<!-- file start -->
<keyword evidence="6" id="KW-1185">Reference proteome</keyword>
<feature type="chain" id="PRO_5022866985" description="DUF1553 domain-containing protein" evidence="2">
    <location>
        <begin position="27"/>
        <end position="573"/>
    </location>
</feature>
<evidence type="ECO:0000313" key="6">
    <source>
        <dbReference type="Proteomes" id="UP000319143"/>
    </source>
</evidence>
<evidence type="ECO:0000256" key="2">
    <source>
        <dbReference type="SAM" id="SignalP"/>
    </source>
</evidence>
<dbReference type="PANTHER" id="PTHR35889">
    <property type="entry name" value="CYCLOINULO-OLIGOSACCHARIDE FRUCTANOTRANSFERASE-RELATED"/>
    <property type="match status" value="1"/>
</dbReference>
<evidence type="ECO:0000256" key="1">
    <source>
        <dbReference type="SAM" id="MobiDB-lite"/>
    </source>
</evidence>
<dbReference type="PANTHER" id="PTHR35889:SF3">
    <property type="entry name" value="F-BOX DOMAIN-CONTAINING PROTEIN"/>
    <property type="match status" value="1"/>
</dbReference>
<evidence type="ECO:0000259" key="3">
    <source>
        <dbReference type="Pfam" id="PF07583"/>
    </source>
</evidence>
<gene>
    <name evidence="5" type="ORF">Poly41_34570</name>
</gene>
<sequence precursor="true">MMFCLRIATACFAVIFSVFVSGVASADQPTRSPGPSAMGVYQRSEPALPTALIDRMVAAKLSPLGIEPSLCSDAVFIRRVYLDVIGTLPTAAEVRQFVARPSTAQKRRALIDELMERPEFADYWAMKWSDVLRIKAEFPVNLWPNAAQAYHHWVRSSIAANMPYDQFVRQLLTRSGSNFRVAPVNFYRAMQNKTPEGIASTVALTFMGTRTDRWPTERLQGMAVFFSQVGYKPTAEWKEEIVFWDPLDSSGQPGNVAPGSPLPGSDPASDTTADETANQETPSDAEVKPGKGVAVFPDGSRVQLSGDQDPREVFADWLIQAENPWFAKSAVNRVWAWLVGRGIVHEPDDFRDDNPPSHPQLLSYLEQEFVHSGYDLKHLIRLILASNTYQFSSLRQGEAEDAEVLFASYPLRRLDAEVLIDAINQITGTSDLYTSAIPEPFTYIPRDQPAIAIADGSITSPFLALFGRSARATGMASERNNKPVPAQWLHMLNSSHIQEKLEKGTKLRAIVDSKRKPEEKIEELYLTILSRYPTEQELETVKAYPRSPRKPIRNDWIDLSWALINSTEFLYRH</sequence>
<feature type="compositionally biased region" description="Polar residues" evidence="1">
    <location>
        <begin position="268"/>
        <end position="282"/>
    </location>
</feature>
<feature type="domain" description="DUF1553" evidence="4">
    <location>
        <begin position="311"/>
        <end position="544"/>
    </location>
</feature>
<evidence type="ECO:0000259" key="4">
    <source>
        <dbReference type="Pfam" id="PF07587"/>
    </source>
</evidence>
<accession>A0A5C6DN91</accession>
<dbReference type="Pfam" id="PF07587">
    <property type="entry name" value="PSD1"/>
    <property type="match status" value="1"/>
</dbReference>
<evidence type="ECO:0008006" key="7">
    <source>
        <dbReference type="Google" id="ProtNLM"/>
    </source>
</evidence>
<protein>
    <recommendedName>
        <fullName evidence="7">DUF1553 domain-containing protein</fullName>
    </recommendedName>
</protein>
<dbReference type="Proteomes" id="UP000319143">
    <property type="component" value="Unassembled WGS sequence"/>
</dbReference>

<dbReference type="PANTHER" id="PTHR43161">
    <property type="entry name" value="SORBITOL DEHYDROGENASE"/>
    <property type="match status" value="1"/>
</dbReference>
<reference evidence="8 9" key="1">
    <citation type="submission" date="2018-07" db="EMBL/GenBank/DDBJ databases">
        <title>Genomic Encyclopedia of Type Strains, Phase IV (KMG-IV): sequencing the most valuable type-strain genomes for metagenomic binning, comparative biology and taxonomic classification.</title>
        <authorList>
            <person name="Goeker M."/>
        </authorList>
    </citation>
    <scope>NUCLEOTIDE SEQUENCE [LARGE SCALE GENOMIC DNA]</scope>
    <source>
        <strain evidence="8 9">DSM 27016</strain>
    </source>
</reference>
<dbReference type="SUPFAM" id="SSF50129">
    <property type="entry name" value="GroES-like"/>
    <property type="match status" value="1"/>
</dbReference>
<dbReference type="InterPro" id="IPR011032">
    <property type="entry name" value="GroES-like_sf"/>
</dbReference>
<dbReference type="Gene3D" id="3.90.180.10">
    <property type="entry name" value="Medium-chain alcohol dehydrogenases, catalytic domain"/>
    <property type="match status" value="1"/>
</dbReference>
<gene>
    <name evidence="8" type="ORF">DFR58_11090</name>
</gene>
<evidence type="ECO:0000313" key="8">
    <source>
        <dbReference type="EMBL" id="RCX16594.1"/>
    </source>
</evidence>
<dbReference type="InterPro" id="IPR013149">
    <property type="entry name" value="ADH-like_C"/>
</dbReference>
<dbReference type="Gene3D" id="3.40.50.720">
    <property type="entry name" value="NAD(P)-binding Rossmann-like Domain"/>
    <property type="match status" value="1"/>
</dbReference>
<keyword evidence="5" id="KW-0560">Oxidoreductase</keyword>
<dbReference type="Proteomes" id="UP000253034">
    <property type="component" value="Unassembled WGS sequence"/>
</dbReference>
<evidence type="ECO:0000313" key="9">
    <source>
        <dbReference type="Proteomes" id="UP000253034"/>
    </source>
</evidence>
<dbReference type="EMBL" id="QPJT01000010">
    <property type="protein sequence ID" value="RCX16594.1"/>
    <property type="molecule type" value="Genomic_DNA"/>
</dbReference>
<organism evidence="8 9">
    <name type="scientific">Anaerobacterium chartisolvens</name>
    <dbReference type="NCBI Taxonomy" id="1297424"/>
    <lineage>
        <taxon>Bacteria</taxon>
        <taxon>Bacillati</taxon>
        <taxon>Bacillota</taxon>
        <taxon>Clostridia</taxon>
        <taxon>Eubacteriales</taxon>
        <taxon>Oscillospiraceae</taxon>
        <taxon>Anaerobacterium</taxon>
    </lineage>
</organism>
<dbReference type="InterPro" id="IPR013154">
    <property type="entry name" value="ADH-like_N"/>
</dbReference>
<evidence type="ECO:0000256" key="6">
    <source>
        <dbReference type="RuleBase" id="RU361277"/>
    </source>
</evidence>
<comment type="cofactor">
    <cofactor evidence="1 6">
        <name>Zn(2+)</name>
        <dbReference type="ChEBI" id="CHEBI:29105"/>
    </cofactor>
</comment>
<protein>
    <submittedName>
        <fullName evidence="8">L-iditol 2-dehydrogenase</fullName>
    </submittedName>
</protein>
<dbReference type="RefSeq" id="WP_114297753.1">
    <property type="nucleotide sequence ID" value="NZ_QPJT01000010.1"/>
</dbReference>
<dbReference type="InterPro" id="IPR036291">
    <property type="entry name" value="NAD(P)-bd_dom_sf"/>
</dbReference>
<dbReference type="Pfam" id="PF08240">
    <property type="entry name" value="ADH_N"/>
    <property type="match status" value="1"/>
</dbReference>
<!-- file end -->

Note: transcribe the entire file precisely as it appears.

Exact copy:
<keyword evidence="6" id="KW-1185">Reference proteome</keyword>
<feature type="chain" id="PRO_5022866985" description="DUF1553 domain-containing protein" evidence="2">
    <location>
        <begin position="27"/>
        <end position="573"/>
    </location>
</feature>
<evidence type="ECO:0000313" key="6">
    <source>
        <dbReference type="Proteomes" id="UP000319143"/>
    </source>
</evidence>
<evidence type="ECO:0000256" key="2">
    <source>
        <dbReference type="SAM" id="SignalP"/>
    </source>
</evidence>
<dbReference type="PANTHER" id="PTHR35889">
    <property type="entry name" value="CYCLOINULO-OLIGOSACCHARIDE FRUCTANOTRANSFERASE-RELATED"/>
    <property type="match status" value="1"/>
</dbReference>
<evidence type="ECO:0000256" key="1">
    <source>
        <dbReference type="SAM" id="MobiDB-lite"/>
    </source>
</evidence>
<dbReference type="PANTHER" id="PTHR35889:SF3">
    <property type="entry name" value="F-BOX DOMAIN-CONTAINING PROTEIN"/>
    <property type="match status" value="1"/>
</dbReference>
<evidence type="ECO:0000259" key="3">
    <source>
        <dbReference type="Pfam" id="PF07583"/>
    </source>
</evidence>
<gene>
    <name evidence="5" type="ORF">Poly41_34570</name>
</gene>
<sequence precursor="true">MMFCLRIATACFAVIFSVFVSGVASADQPTRSPGPSAMGVYQRSEPALPTALIDRMVAAKLSPLGIEPSLCSDAVFIRRVYLDVIGTLPTAAEVRQFVARPSTAQKRRALIDELMERPEFADYWAMKWSDVLRIKAEFPVNLWPNAAQAYHHWVRSSIAANMPYDQFVRQLLTRSGSNFRVAPVNFYRAMQNKTPEGIASTVALTFMGTRTDRWPTERLQGMAVFFSQVGYKPTAEWKEEIVFWDPLDSSGQPGNVAPGSPLPGSDPASDTTADETANQETPSDAEVKPGKGVAVFPDGSRVQLSGDQDPREVFADWLIQAENPWFAKSAVNRVWAWLVGRGIVHEPDDFRDDNPPSHPQLLSYLEQEFVHSGYDLKHLIRLILASNTYQFSSLRQGEAEDAEVLFASYPLRRLDAEVLIDAINQITGTSDLYTSAIPEPFTYIPRDQPAIAIADGSITSPFLALFGRSARATGMASERNNKPVPAQWLHMLNSSHIQEKLEKGTKLRAIVDSKRKPEEKIEELYLTILSRYPTEQELETVKAYPRSPRKPIRNDWIDLSWALINSTEFLYRH</sequence>
<feature type="compositionally biased region" description="Polar residues" evidence="1">
    <location>
        <begin position="268"/>
        <end position="282"/>
    </location>
</feature>
<feature type="domain" description="DUF1553" evidence="4">
    <location>
        <begin position="311"/>
        <end position="544"/>
    </location>
</feature>
<evidence type="ECO:0000259" key="4">
    <source>
        <dbReference type="Pfam" id="PF07587"/>
    </source>
</evidence>
<accession>A0A5C6DN91</accession>
<dbReference type="Pfam" id="PF07587">
    <property type="entry name" value="PSD1"/>
    <property type="match status" value="1"/>
</dbReference>
<evidence type="ECO:0008006" key="7">
    <source>
        <dbReference type="Google" id="ProtNLM"/>
    </source>
</evidence>
<protein>
    <recommendedName>
        <fullName evidence="7">DUF1553 domain-containing protein</fullName>
    </recommendedName>
</protein>
<dbReference type="Proteomes" id="UP000319143">
    <property type="component" value="Unassembled WGS sequence"/>
</dbReference>

<dbReference type="PANTHER" id="PTHR43161">
    <property type="entry name" value="SORBITOL DEHYDROGENASE"/>
    <property type="match status" value="1"/>
</dbReference>
<reference evidence="8 9" key="1">
    <citation type="submission" date="2018-07" db="EMBL/GenBank/DDBJ databases">
        <title>Genomic Encyclopedia of Type Strains, Phase IV (KMG-IV): sequencing the most valuable type-strain genomes for metagenomic binning, comparative biology and taxonomic classification.</title>
        <authorList>
            <person name="Goeker M."/>
        </authorList>
    </citation>
    <scope>NUCLEOTIDE SEQUENCE [LARGE SCALE GENOMIC DNA]</scope>
    <source>
        <strain evidence="8 9">DSM 27016</strain>
    </source>
</reference>
<dbReference type="SUPFAM" id="SSF50129">
    <property type="entry name" value="GroES-like"/>
    <property type="match status" value="1"/>
</dbReference>
<dbReference type="InterPro" id="IPR011032">
    <property type="entry name" value="GroES-like_sf"/>
</dbReference>
<dbReference type="Gene3D" id="3.90.180.10">
    <property type="entry name" value="Medium-chain alcohol dehydrogenases, catalytic domain"/>
    <property type="match status" value="1"/>
</dbReference>
<gene>
    <name evidence="8" type="ORF">DFR58_11090</name>
</gene>
<evidence type="ECO:0000313" key="8">
    <source>
        <dbReference type="EMBL" id="RCX16594.1"/>
    </source>
</evidence>
<dbReference type="InterPro" id="IPR013149">
    <property type="entry name" value="ADH-like_C"/>
</dbReference>
<dbReference type="Gene3D" id="3.40.50.720">
    <property type="entry name" value="NAD(P)-binding Rossmann-like Domain"/>
    <property type="match status" value="1"/>
</dbReference>
<keyword evidence="5" id="KW-0560">Oxidoreductase</keyword>
<dbReference type="Proteomes" id="UP000253034">
    <property type="component" value="Unassembled WGS sequence"/>
</dbReference>
<evidence type="ECO:0000313" key="9">
    <source>
        <dbReference type="Proteomes" id="UP000253034"/>
    </source>
</evidence>
<dbReference type="EMBL" id="QPJT01000010">
    <property type="protein sequence ID" value="RCX16594.1"/>
    <property type="molecule type" value="Genomic_DNA"/>
</dbReference>
<organism evidence="8 9">
    <name type="scientific">Anaerobacterium chartisolvens</name>
    <dbReference type="NCBI Taxonomy" id="1297424"/>
    <lineage>
        <taxon>Bacteria</taxon>
        <taxon>Bacillati</taxon>
        <taxon>Bacillota</taxon>
        <taxon>Clostridia</taxon>
        <taxon>Eubacteriales</taxon>
        <taxon>Oscillospiraceae</taxon>
        <taxon>Anaerobacterium</taxon>
    </lineage>
</organism>
<dbReference type="InterPro" id="IPR013154">
    <property type="entry name" value="ADH-like_N"/>
</dbReference>
<evidence type="ECO:0000256" key="6">
    <source>
        <dbReference type="RuleBase" id="RU361277"/>
    </source>
</evidence>
<comment type="cofactor">
    <cofactor evidence="1 6">
        <name>Zn(2+)</name>
        <dbReference type="ChEBI" id="CHEBI:29105"/>
    </cofactor>
</comment>
<protein>
    <submittedName>
        <fullName evidence="8">L-iditol 2-dehydrogenase</fullName>
    </submittedName>
</protein>
<dbReference type="RefSeq" id="WP_114297753.1">
    <property type="nucleotide sequence ID" value="NZ_QPJT01000010.1"/>
</dbReference>
<dbReference type="InterPro" id="IPR036291">
    <property type="entry name" value="NAD(P)-bd_dom_sf"/>
</dbReference>
<dbReference type="Pfam" id="PF08240">
    <property type="entry name" value="ADH_N"/>
    <property type="match status" value="1"/>
</dbReference>